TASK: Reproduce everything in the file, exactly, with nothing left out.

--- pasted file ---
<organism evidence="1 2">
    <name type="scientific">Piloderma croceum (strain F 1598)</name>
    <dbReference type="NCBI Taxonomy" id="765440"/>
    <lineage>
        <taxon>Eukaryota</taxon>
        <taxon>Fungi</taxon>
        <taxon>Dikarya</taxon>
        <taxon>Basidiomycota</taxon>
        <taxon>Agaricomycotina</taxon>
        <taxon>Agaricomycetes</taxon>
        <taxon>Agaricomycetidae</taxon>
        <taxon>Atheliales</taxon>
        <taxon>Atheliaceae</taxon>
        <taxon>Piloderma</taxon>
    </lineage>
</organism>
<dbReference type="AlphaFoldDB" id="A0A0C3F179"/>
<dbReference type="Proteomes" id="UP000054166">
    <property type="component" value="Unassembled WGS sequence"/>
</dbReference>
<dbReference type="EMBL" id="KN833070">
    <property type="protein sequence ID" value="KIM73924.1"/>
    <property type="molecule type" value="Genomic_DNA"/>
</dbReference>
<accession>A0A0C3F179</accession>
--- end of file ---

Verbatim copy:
<organism evidence="1 2">
    <name type="scientific">Piloderma croceum (strain F 1598)</name>
    <dbReference type="NCBI Taxonomy" id="765440"/>
    <lineage>
        <taxon>Eukaryota</taxon>
        <taxon>Fungi</taxon>
        <taxon>Dikarya</taxon>
        <taxon>Basidiomycota</taxon>
        <taxon>Agaricomycotina</taxon>
        <taxon>Agaricomycetes</taxon>
        <taxon>Agaricomycetidae</taxon>
        <taxon>Atheliales</taxon>
        <taxon>Atheliaceae</taxon>
        <taxon>Piloderma</taxon>
    </lineage>
</organism>
<dbReference type="AlphaFoldDB" id="A0A0C3F179"/>
<dbReference type="Proteomes" id="UP000054166">
    <property type="component" value="Unassembled WGS sequence"/>
</dbReference>
<dbReference type="EMBL" id="KN833070">
    <property type="protein sequence ID" value="KIM73924.1"/>
    <property type="molecule type" value="Genomic_DNA"/>
</dbReference>
<accession>A0A0C3F179</accession>